FOX Sports NBA Analyst
Styles make fights. But cute doesn’t win Cups.
The strategy employed by the Indiana Pacers and Los Angeles Lakers competing for the first-ever NBA Cup could not have been more disparate. The Pacers, the league’s highest-flying offense, hoped to race past and shoot over the Lakers, using their young legs and vastly superior 3-point shooting percentage to their advantage. The Lakers, meanwhile, went to the other extreme to capitalize on their size and strength, pounding the ball into the paint and relentlessly attacking the boards at both ends.
Score one for Old School. Lakers 123, Pacers 109. No one was more dominant in the paint than Anthony Davis. His 41 points, 20 rebounds and four blocked shots don’t do his performance justice. All of LeBron James’ 24 points came from the paint or the free-throw line and all but two of Austin Reaves’ 28 points did as well.
The Pacers, ranked sixth in 3-point shooting percentage while the Lakers came in 26th, created enough long-range open looks; they simply couldn’t make them, going 10-for-41. The subsequent long rebounds led to run-outs the other way and the Lakers opted to take everything to the rim. Wise choice. Taurean Prince finally buried their first 3-pointer from the left corner with just over a minute left in the third quarter, ending a team-wide 0-for-10 night. They finished 2-for-13 from deep, season-lows for makes and attempts.
The Lakers didn’t just ignore the 3-point line; they pretty much passed on any shot that wasn’t in the shadow of the backboard. Their 47 made field goals included only four outside the paint. A Reaves jumper from just above the left elbow was their only basket from outside the lane in the entire first half.
Here are more observations from the Lakers’ win.
[Anthony Davis leads Lakers to first-ever NBA In-Season Tournament title, 123-109 over Pacers]
Welcome to stardom, Ty
The key to choking off the No. 1-ranked team in points, pace, overall field-goal percentage and effective field-goal percentage? Putting a stranglehold on point guard Tyrese Haliburton. His final stat line looked decent — 20 points, 11 assists — but he was far from the defense-wrecking whirling dervish that took apart the Milwaukee Bucks and Boston Celtics to reach the final and made him the newly anointed NBA darling coming into the championship.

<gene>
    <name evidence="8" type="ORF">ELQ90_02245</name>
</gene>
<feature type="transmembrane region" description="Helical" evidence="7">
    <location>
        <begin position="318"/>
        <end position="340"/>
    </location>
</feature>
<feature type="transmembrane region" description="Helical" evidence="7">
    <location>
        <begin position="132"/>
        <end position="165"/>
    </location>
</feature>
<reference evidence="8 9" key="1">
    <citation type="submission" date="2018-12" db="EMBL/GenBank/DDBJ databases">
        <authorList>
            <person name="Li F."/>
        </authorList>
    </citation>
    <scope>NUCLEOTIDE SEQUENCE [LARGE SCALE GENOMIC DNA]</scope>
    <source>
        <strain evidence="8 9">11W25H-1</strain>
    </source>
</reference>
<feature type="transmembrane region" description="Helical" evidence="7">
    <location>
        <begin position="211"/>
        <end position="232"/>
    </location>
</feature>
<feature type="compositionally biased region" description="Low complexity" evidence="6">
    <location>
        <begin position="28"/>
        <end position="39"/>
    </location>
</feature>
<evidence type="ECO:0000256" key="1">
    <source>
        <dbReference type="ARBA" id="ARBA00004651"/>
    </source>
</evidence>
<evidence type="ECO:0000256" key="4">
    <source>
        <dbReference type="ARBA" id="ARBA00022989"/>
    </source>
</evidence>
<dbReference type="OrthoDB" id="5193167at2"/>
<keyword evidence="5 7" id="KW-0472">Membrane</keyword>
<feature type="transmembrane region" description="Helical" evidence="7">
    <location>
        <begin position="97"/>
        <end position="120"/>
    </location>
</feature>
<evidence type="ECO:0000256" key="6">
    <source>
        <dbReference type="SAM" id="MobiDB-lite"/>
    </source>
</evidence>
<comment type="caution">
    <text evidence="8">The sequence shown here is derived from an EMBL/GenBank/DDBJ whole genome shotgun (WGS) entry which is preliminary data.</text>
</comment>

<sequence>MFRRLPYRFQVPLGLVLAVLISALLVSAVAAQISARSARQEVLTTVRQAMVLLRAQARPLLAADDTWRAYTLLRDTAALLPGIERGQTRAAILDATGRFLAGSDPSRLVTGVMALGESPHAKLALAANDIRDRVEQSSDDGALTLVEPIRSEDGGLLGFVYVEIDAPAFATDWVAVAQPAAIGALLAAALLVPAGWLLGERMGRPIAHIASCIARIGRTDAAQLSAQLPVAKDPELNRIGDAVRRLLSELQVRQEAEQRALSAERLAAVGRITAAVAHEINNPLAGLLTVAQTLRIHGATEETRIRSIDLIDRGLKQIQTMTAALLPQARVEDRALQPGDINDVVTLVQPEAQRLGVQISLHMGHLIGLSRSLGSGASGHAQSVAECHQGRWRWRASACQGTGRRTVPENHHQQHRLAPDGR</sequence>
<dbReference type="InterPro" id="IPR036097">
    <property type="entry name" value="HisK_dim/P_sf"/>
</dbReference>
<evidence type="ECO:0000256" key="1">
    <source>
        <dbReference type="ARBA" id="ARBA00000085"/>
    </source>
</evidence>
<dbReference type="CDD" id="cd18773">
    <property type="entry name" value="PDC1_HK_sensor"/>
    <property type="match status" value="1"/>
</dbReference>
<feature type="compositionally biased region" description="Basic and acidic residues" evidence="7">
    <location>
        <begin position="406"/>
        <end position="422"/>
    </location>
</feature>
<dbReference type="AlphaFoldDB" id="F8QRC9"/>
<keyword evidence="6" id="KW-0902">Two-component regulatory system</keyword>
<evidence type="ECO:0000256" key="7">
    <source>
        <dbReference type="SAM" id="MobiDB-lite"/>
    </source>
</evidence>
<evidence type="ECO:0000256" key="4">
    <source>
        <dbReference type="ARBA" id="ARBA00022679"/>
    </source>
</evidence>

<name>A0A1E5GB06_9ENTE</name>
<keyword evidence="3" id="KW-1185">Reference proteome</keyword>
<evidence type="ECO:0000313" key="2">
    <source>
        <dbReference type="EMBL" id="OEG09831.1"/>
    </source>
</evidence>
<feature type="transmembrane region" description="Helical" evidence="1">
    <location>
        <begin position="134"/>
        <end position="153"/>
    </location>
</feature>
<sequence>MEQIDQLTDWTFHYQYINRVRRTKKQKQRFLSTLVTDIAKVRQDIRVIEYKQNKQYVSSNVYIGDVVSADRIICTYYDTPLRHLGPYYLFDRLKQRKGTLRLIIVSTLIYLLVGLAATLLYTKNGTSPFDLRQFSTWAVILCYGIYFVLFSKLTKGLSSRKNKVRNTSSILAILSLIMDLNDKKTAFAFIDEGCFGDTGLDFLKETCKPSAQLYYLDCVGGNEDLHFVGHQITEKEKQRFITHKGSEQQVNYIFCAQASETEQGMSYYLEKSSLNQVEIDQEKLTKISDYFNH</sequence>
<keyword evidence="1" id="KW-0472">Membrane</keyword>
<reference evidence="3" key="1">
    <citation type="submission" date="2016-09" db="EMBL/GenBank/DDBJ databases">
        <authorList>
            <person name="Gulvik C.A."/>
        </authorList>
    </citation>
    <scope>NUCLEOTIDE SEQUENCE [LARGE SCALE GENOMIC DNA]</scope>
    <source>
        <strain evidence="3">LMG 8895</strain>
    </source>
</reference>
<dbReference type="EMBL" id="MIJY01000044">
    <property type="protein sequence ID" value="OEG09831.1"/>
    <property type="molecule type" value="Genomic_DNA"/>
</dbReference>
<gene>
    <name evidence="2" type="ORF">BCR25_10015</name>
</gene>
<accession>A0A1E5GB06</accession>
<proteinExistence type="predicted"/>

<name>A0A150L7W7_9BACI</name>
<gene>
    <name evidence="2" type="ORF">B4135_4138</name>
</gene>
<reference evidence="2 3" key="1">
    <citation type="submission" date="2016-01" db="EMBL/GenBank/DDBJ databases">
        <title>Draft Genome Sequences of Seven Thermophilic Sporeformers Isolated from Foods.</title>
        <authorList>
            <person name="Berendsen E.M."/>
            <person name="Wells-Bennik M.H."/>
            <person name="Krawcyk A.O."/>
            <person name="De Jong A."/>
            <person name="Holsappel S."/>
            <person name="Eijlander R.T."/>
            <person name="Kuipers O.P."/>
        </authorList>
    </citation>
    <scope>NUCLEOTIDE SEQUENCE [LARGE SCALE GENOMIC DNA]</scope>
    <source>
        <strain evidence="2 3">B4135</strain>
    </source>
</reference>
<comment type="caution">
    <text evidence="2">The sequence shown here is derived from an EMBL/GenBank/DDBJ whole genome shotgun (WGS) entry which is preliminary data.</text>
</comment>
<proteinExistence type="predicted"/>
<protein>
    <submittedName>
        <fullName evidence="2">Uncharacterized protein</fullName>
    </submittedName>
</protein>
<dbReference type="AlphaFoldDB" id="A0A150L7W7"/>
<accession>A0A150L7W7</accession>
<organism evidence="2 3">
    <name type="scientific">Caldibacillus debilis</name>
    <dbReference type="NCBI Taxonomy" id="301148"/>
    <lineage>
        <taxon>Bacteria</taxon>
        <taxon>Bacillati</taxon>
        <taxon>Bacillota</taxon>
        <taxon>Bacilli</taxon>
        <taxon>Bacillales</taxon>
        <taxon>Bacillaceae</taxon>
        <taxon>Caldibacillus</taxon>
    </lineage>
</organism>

The Lakers essentially dared another Pacer to beat them and no one stepped up. They picked up Haliburton all 94 feet then muddied the floor with a soft trap as soon as he crossed midcourt. They didn’t close on him hard enough that he could split the double team, just enough to get the ball out of his hands. Think of NFL defenses when they face a super-quick quarterback, a la Lamar Jackson, and opt to contain or bracket them rather than sack them — that’s what the Lakers did to Haliburton.
Still mad, Lakers fans?
Remember the non-stop rumors/suggestions/frustration that GM Rob Pelinka was refusing to relinquish any first-round picks to acquire the Pacers’ Buddy Hield and Myles Turner to bolster the Lakers’ long-range shooting and frontline depth? How Lakers Nation was downright irate, believing Hield and Turner were the pieces to make the purple-and-gold title contenders once again? I do.
And I’m guessing whatever happens going forward, we won’t need to hear that jabberwocky after their Cup performances. At least not from Laker Nation.
There’s no gentle way to put this: Turner got absolutely manhandled at both ends, offering no paint presence either direction. Again, his stat line — 10 points, seven rebounds — doesn’t tell the real story. He missed three of four shots at the rim and did not have a single blocked shot or drawn charge. In fact, at one point, he had a chance to draw a charge on LeBron and decided to steer clear, leaving him a wide-open lane to the rim. At another point, he had a chance to post up Reaves and couldn’t even establish position. The discovery that he likes to play with Legos — excuse me, “build with Legos,” according to Turner — hit a lot different after Saturday night.
Hield wasn’t much better. He finished with eight points on 3-of-11 shooting, including 2-for-9 from long range. Making matters worse, he became increasingly reluctant to shoot or attack off the dribble, further gumming up the Pacers offense.
Flopping is back, baby
The league could pull back a significant amount of the prize money — $500,000 for the winners, $200,000 for the Pacers — if it reviews the game tape and assesses the new $2,000 flopping fine. It started less than 2 1/2 minutes into the game when D’Angelo Russell feigned being held in the backcourt by Pacers guard Bruce Brown and drew a whistle and the head-snapping and limb-flailing went unabated for most of the night.
But kudos to crew chief David Guthrie. After calling a backcourt foul on Cam Reddish when Aaron Nesmith inbounded the ball intending it for Haliburton, realized Haliburton couldn’t get to it and then lost his balance trying to shield the ball from Reddish, Guthrie explained to Reddish what he thought he saw and appeared to say, “I could be wrong.” First-rate officials aren’t afraid to make such admissions; it’s the ones that are belligerent or arrogant about borderline calls that escalate player frustration.
Then again, the officials’ jobs would be infinitely easier — and flopping less rampant — if the league had stuck with its promise to stop micro-managing the game’s physicality, particularly around the rim.
Ric Bucher is an NBA writer for FOX Sports. He previously wrote for Bleacher Report, ESPN The Magazine and The Washington Post and has written two books, “Rebound,” on NBA forward Brian Grant’s battle with young onset Parkinson’s, and “Yao: A Life In Two Worlds.” He also has a daily podcast, “On The Ball with Ric Bucher.” Follow him on Twitter @RicBucher.
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